The illustrated device comprises a longitudinal tubular body 1, of suitable dimensions for correct gripping by the surgeon. At one of its extremities is attached a forceps 2, consisting of a single piece cut to make two jaws 3, 4, connected by a relatively flexible part 5, equivalent to a Y-Y axis articulation. Extremities 6, 7 of the jaws, are classically shaped to allow correct gripping of a suture.
The forceps 2 is mounted on the body 1 by two transverse pivots 8, 9, perpendicular to the longitudinal Z-Z axis of the body 1, and extending towards one another. One of the pivots 8 is fixed, the other pivot 9, can slide in a bore, by the action of a lever 10. The position of the X-X transverse axis of pivots 8, 9 is located between the flexible part 5 of the forceps and extremities 6, 7 of the jaws, such that actuating lever 10 tightens the jaws 3, 4, and grips a suture between 6, 7, if a suture is present.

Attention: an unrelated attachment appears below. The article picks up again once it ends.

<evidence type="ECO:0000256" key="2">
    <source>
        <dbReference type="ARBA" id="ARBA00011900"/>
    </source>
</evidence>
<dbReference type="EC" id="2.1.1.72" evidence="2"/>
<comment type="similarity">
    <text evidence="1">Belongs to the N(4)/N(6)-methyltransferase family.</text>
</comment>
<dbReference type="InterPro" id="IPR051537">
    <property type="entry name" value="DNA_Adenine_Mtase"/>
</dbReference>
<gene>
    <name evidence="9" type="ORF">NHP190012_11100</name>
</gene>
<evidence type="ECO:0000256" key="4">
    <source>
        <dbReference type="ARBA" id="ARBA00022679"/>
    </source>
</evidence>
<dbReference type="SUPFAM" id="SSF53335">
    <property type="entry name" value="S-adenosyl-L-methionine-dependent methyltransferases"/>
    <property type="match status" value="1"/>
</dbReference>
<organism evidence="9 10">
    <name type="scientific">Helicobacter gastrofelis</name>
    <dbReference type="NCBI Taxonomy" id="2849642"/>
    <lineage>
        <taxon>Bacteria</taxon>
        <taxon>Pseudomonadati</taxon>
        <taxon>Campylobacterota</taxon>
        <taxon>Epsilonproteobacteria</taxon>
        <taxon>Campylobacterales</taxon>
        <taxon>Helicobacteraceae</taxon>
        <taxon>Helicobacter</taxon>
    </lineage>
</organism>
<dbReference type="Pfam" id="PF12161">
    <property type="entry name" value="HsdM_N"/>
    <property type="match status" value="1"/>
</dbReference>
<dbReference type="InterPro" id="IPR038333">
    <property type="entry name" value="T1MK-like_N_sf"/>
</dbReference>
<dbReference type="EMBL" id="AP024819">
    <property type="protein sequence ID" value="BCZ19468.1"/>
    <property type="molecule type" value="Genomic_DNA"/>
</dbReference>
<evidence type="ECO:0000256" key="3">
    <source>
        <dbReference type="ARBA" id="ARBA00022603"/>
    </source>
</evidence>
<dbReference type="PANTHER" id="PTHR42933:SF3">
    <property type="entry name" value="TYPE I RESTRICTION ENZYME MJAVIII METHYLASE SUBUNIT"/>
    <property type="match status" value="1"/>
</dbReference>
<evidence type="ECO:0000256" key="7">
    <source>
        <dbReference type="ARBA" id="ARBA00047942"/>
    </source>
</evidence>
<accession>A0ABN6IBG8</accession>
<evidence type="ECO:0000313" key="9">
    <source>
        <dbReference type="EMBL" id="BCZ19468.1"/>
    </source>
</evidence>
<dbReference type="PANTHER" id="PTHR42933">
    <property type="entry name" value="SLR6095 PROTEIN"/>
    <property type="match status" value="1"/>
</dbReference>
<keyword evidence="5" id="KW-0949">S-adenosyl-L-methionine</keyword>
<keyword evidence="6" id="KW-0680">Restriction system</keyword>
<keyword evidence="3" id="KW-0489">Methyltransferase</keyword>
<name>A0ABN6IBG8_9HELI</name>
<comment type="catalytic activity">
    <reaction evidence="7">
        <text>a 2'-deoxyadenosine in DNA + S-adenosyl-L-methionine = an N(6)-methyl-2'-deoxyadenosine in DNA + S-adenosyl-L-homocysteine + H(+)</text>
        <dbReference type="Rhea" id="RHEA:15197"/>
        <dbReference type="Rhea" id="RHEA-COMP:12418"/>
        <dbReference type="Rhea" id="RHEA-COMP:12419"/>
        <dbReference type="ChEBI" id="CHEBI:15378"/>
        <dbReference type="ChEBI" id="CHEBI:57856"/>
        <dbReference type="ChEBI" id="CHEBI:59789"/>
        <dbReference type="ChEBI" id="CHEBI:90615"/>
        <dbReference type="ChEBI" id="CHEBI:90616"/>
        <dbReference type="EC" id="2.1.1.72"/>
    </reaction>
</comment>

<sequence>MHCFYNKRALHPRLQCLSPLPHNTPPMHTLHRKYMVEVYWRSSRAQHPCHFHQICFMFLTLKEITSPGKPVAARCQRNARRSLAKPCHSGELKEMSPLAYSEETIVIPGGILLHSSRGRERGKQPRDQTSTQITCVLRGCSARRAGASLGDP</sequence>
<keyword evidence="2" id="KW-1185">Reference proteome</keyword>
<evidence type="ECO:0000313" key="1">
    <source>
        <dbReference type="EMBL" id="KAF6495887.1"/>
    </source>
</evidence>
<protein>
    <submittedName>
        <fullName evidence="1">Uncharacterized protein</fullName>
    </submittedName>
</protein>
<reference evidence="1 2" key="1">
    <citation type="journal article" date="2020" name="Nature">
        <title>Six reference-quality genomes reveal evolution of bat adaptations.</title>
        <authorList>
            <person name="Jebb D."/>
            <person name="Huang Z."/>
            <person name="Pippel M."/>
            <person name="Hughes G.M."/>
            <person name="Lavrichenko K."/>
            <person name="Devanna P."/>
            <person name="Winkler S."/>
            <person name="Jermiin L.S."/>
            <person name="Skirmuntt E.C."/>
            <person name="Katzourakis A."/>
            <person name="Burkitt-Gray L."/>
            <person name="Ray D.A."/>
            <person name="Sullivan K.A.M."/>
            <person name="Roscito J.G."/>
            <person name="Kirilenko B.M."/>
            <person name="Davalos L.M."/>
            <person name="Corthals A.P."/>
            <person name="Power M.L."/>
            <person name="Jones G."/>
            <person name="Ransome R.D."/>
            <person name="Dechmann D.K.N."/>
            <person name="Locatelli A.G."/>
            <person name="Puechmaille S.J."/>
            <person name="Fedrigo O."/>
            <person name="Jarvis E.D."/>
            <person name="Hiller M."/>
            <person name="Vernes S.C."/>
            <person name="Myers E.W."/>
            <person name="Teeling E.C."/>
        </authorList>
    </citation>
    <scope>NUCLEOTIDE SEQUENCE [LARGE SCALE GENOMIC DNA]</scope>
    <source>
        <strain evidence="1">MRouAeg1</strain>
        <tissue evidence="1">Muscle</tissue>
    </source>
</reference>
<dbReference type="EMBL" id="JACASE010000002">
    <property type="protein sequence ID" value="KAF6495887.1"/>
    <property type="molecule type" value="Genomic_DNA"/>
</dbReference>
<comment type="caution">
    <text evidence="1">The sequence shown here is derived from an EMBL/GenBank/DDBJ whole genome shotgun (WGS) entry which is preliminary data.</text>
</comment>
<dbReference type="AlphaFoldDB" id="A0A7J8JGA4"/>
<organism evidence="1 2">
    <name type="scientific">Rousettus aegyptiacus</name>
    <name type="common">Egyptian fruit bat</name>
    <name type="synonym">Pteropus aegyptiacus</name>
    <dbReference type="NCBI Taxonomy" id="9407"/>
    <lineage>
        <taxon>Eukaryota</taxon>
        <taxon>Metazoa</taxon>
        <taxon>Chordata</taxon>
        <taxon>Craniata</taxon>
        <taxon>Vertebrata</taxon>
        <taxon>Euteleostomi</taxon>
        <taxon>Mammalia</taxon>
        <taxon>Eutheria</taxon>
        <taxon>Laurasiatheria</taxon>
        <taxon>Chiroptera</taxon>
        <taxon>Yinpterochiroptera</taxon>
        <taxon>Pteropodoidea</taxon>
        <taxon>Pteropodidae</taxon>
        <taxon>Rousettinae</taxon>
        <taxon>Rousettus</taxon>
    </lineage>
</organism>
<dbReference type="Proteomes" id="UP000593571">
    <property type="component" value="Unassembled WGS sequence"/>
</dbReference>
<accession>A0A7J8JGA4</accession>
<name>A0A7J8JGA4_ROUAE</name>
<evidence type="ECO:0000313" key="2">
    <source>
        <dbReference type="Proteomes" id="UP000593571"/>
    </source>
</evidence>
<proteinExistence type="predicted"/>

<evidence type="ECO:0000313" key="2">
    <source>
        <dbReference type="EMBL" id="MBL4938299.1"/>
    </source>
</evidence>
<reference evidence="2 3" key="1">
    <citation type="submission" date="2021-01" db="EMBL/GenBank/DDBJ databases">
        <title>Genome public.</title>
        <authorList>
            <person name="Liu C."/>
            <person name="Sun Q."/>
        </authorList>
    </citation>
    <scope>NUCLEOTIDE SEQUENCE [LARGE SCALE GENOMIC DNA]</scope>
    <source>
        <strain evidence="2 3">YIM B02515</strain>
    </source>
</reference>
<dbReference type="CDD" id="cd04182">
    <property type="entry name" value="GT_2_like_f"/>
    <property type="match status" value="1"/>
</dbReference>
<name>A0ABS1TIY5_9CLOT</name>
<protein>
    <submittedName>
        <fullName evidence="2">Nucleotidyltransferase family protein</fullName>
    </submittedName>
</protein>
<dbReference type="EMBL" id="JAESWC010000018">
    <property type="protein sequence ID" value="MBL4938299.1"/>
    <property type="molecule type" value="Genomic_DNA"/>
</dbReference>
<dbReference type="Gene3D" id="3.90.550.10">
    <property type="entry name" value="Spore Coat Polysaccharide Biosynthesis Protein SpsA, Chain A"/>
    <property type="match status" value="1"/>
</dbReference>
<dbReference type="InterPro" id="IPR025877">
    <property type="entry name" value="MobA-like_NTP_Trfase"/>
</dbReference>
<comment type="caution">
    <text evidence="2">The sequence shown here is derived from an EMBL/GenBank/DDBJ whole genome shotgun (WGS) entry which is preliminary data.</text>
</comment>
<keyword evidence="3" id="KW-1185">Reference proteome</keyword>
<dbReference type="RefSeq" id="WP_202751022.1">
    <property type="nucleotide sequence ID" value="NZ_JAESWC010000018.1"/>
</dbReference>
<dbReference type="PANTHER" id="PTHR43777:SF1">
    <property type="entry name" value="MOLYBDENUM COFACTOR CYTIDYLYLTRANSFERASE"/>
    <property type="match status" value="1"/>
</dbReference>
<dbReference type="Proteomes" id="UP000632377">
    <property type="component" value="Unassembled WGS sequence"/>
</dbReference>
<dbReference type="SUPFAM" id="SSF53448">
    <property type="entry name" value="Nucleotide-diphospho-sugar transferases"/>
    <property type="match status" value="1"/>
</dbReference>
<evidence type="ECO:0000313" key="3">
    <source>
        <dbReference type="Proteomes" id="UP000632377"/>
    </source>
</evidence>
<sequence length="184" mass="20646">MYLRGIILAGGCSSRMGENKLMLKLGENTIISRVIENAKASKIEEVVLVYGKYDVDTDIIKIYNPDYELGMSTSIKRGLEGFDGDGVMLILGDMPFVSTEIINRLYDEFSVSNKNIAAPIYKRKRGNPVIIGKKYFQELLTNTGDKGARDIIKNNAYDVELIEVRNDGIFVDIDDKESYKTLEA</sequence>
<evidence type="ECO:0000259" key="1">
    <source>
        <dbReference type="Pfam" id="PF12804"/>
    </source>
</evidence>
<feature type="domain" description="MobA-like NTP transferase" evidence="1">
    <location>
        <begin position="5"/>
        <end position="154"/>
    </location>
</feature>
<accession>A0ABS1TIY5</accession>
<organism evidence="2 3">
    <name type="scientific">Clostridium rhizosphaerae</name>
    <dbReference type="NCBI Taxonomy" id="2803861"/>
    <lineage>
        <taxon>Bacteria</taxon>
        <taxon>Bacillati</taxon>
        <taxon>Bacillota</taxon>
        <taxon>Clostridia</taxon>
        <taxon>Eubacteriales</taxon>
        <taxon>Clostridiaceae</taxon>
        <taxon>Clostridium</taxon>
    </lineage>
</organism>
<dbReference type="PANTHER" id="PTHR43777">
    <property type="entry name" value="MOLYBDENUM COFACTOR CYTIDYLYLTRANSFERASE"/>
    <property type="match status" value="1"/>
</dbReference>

The opposite end of the body 1 bears a milled knob 11, which is part of a screw system 12, which can be displaced axially (Z-Z) with respect to the body 1. A graduated scale 13 allows the position of the screw system 12 to be precisely adjusted.